And don't forget it's a three year period, so the actual number of H1-B visa holders in the company could be as many as triple that. It will actually be somewhat less, because not everyone stays for the full three years, but there are certainly at least half a million people in the country on the H1-B visa. And that's not counting the other work visa types, such as the L-1. When you consider that the total number of engineering, programming, and technician jobs is around 4 million, it becomes clear just how big an impact visas have.
If the car is truly "fully autonomous" as the question suggests, then the human is just a passenger. Since when do we need a license or insurance to be a passenger? Some age restriction would be nice, so that little five-year-old Jimmy doesn't steal the family car for an automated trip to Disney World, but anything beyond that is just clinging to the past.
If a tool is for internal use only, it can have a messy UI. It can involve half a dozen different programs that must be used in a particular order. It can have crap documentation, relying on the developers' tribal knowledge. If you were to just "zip them up and putting them on an ftp", your community would turn on you in a heartbeat, declare that you don't care about supporting your game, and that this justifies pirating it. They'll spam every review site they can find with the worst scores that the site will accept. They'll spam your message boards with abuse, and drive away other customers.
I've seen gamer communities fly into a rage over much less. If you're going to publish mod tools, you need to actually do it right.
1. Dumbing things down just breeds better idiots who will then require even more dumbing down. Offering challenge above and beyond the players current ability is what grants the opportunity for improvement. You don't learn how to play by sticking with "I'm too young to die" mode.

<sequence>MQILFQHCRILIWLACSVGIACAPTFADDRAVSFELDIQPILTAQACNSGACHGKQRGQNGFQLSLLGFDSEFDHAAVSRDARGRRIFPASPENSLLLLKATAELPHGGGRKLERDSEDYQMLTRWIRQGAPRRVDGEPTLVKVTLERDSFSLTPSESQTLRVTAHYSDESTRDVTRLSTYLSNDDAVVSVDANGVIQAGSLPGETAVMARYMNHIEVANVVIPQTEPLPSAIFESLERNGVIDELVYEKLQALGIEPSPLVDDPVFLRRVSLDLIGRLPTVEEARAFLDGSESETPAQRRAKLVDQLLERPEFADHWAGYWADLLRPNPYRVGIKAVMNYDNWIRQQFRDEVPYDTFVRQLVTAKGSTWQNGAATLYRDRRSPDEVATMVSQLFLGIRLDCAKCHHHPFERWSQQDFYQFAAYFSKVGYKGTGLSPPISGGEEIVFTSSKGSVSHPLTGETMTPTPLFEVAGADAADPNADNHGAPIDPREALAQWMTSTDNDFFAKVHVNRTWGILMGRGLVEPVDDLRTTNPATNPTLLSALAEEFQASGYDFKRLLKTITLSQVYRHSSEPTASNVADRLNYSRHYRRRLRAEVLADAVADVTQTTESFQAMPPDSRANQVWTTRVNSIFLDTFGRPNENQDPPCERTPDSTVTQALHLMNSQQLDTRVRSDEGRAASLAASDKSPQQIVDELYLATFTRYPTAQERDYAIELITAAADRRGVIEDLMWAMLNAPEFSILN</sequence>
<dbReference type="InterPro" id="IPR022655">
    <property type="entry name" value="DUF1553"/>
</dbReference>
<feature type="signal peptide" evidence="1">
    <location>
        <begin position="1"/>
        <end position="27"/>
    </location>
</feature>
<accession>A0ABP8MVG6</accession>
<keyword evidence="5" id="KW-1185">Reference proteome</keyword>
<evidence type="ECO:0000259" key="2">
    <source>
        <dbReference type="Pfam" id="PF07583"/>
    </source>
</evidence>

How dare those people enjoy different things!?
Did you ever think, maybe some people don't care about honing a useless skill, and are just looking for some light entertainment?
It's not like hard games no longer exist. New ones are being made all the time. The casual market has been booming, so as a percentage, hardcore gaming is down, but why get upset over that?
Hollywood pushes out mindless crap like the Avengers, but that doesn't mean quality films no longer exist. The TV is full of reality shit, but there are still good programs to be found. Trashy romance novels make up a sizeable portion of book sales, but you can still find fantastic literature being written every year.
Stop dwelling on the fact that things you like aren't the most popular things. Unless the thing you like best is being angry, in which case, don't let me stop you.
Did you even bother to read what you quoted?
Sure, a company can spend the time and effort to produce good mod tools, but that's not necessarily a good business decision.
Read that a few more times, to be sure it sinks in.
Skyrim? Good mod tools.
DA:O? Good mod tools.
XCom? Good mod tools.
Fallout? Good mod tools.
Dark Souls? You've gotta be fucking kidding me, there are no real mods for that game. Just a borderline essential fix to boost the resolution, and some texture replacements.
Every good example you gave had mod tools released by the developers. Those aren't free to make, ya know. The time and money spent developing those could go towards making a better game. You call it a "laziness issue", but that's absurd. Have you ever worked a real job? I guarantee you, the developers worked their fucking asses off to get those games out the door. If they didn't have mod tools, it's not because they were lazy, it's because they had finite resources, and decided those resources were better spent elsewhere.
It's not really that, either. It's that modding modern games is simply more difficult, because the games are more complex. Sure, a company can spend the time and effort to produce good mod tools, but that's not necessarily a good business decision. It's a major selling point for certain franchises, but not every game is going to develop a big modding community. Would Company of Heroes 2 have sold better if it had better modding support? Or would that just have been wasted money by the developer?